I pull down the bench, a handicapped seat which flips up.  There’s an awkward shifting of knees and legs to avoid all contact. There will be no man-touching.

Two men across from me. Two men to my right. And me.

  • Sleeping. Reading. Reading. Sleeping. Reading.
  • iPhone. iPhone. iPhone. Not visible. iPhone.
  • Earbuds. Earbuds. None. None. None.
  • Sneakers. Loafers. Lace up. Sneakers. Lace up.
  • Baseball cap. Balding. Full head of hair. Hoodie. Balding.
  • Backpack. None.  Backpack. Backpack. Briefcase.
  • No watch. No watch. Wristwatch. Unknown. Smartwatch.
  • T-shirt. Business casual. Suit. Jeans. Suit.
  • Nails (grimy). Nail biter. Manicured. Unknown. Nail biter.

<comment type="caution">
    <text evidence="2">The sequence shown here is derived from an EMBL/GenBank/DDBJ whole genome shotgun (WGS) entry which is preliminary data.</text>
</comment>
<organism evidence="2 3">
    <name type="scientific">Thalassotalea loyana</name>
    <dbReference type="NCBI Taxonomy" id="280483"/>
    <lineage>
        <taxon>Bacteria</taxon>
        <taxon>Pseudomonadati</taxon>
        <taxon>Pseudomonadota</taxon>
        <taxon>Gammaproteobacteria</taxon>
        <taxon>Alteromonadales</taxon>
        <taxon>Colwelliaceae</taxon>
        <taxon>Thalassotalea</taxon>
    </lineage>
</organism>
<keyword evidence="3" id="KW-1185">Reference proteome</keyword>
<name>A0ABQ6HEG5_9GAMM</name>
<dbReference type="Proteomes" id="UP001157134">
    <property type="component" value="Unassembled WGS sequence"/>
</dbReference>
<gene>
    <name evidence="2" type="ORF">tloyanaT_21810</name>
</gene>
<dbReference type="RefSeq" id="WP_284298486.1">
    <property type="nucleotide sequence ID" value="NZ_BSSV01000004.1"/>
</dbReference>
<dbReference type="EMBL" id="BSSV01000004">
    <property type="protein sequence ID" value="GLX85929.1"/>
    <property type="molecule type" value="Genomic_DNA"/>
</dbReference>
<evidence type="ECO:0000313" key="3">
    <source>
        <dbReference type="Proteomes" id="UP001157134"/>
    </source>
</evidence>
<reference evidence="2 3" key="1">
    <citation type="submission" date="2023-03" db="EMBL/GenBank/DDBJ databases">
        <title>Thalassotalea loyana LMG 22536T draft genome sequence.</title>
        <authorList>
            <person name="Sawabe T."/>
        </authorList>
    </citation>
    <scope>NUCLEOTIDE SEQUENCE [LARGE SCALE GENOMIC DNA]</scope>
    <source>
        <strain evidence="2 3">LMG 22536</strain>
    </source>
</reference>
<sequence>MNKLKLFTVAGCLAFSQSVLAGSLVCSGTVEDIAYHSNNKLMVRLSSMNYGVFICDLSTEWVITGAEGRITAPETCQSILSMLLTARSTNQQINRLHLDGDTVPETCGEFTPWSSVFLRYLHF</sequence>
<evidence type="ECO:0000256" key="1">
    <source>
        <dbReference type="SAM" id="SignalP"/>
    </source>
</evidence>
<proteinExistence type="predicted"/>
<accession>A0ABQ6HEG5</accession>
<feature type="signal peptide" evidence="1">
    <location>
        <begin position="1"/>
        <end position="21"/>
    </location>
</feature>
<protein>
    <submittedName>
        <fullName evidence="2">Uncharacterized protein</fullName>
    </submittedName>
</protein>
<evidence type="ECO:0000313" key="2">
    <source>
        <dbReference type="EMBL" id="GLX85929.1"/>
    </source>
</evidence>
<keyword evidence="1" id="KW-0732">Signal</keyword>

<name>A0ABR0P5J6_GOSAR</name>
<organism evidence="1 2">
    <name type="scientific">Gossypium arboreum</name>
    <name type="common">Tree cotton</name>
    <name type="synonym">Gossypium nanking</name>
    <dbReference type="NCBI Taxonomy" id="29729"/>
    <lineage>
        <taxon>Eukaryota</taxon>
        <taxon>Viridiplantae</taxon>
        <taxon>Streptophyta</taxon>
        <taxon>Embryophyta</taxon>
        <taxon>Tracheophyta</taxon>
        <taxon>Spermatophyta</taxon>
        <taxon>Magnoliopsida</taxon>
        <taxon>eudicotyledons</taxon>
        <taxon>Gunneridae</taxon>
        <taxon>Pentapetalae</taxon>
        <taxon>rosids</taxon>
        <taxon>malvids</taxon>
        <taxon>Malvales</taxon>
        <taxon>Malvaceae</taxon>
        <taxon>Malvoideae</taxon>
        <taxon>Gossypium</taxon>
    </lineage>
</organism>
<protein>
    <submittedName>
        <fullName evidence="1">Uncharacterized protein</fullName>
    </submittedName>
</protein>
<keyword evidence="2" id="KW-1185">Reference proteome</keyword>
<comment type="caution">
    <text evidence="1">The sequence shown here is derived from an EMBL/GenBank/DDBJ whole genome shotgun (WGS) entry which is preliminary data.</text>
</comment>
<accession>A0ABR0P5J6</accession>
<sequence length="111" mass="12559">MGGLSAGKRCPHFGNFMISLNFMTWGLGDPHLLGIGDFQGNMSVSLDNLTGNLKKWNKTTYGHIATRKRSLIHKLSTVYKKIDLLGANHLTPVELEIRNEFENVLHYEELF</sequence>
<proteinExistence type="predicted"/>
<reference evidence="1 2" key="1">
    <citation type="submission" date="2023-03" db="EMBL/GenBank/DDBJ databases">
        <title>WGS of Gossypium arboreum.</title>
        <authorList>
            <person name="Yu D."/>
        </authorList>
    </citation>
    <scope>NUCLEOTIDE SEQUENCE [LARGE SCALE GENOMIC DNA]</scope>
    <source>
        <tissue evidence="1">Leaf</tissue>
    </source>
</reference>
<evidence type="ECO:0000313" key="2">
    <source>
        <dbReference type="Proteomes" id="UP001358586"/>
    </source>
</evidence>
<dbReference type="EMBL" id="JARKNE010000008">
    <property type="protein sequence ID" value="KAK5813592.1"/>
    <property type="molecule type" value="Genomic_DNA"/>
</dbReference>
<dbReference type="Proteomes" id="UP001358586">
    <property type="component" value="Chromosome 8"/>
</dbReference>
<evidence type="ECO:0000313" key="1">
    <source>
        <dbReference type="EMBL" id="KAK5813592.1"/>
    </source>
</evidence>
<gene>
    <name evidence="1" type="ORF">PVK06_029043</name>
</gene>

The train car is silent but for the rocking of the car on rails.

We pull into Grand Central and exit without an acknowledgement of the other.

4 head right. I head left.

I walk alone, down the tunnels, with the sound of my footfall on concrete and with Patricia Hampl (again).

“There may be no more solitary location in America than a New York subway—take a look at the faces of those commuters, their heads bent to their open books like monks at their breviaries, little glowing screens casting an otherworldly aura onto their intent faces. They are elsewhere. They are alone. Alone with words as much as any writer at a notebook or screen.”


Notes:

Lightly Child, Lightly.

If you are very very quiet

you can hear the clouds rub against the sky.

~ Raul Gutierrez, from “Lies I’ve told my three year old recently


Notes:

  • Photo Source. Poem source: See more
  • Prior “Lightly child, lightly” Posts? Connect here.
  • Post Title & Inspiration: Aldous Huxley: “It’s dark because you are trying too hard. Lightly child, lightly. Learn to do everything lightly. Yes, feel lightly even though you’re feeling deeply. Just lightly let things happen and lightly cope with them.”

 

Sunday Morning